The first time I went running I managed 30 seconds before dropping to my knees and begging for mercy. The second time I started crying.
The third time I think I uttered more expletives in half an hour than the rest of my life put together. In a fit of wild optimism my (equally unfit) friend and I had made a pact that we would run a 10km race for charity, only to be knocked sideways by the horrific reality of actually training for it.
We were totally rubbish. Everything hurt and being able to run even for a few minutes, never mind the full hour we would need for the 10km, seemed like an impossible dream. Every single morning that we went, it was a battle.
But of course we persevered. And, over the next few months, we made incremental improvements, adding a minute a week on to the distance we could run. When it came to the race, crossing the finish line and feeling that rush of adrenaline was easily the proudest moment of my life so far.
The whole experience taught me a few things: running is for anyone, not just the people who were good at sport at school, having a buddy to do it with makes it do-able, and it hurts, but it really is worth the pain.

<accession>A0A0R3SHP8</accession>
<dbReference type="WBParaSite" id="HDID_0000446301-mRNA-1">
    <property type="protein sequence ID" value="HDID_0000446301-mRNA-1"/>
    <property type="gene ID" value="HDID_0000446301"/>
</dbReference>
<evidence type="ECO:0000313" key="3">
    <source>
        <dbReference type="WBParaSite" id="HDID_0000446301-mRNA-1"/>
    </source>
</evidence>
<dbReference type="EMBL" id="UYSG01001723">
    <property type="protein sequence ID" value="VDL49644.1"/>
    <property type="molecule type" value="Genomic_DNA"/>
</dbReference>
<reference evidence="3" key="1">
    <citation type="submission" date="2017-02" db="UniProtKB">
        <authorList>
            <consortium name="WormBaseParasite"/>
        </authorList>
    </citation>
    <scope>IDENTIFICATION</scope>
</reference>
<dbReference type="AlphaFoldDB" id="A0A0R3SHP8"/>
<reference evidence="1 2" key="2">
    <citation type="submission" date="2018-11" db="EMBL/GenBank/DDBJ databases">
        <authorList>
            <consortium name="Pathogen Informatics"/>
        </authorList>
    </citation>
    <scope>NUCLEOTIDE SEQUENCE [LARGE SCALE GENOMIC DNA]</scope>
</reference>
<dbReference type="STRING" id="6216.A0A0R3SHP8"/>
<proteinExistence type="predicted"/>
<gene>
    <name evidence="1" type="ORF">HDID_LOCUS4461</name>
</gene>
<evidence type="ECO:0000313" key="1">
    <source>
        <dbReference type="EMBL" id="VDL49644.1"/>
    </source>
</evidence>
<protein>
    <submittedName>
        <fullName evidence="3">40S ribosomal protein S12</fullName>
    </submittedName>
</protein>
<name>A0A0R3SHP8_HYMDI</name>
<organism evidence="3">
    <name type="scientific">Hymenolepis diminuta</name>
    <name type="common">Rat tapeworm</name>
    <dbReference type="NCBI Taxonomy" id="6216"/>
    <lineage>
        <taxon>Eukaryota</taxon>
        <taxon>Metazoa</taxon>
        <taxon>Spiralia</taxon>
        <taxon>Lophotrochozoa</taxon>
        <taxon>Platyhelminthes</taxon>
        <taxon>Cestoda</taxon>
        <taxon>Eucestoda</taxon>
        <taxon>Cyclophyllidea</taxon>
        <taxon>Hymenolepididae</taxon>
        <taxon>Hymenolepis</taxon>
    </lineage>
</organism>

You can apply all these lessons to your spiritual life. Whether in the context of studying theology or finding a Lent, discipline I pray that you find ways of drawing nearer to God which take a bit of effort and discipline, but through which you are richly rewarded.
Thanks to everyone who wrote in in response to Peter Oborne’s comment piece in the January issue. Contrary to what some of the correspondence suggests, we are not party political at Christianity (we’ve been accused of being too left wing as well as too right wing in the past, which means we must be doing something right) but we do believe in debate. I hope you enjoy this month’s contributions Rev George Pitcher former religion editor at The Daily Telegraph, and Rev Canon Dr Angus Ritchie, director of the Contextual Theology Centre. As always, keep the letters coming, and I’ll keep aiming to commission pieces which provoke a discussion.
And finally, not to be outdone by Youthwork magazine, who have been doing this for over a year, we have finally got round to launching a Christianity magazine podcast. The very first one, featuring our columnist Steve Chalke, and presented by myself and our culture writer Martin Saunders, will be available to download from iTunes from the middle of January.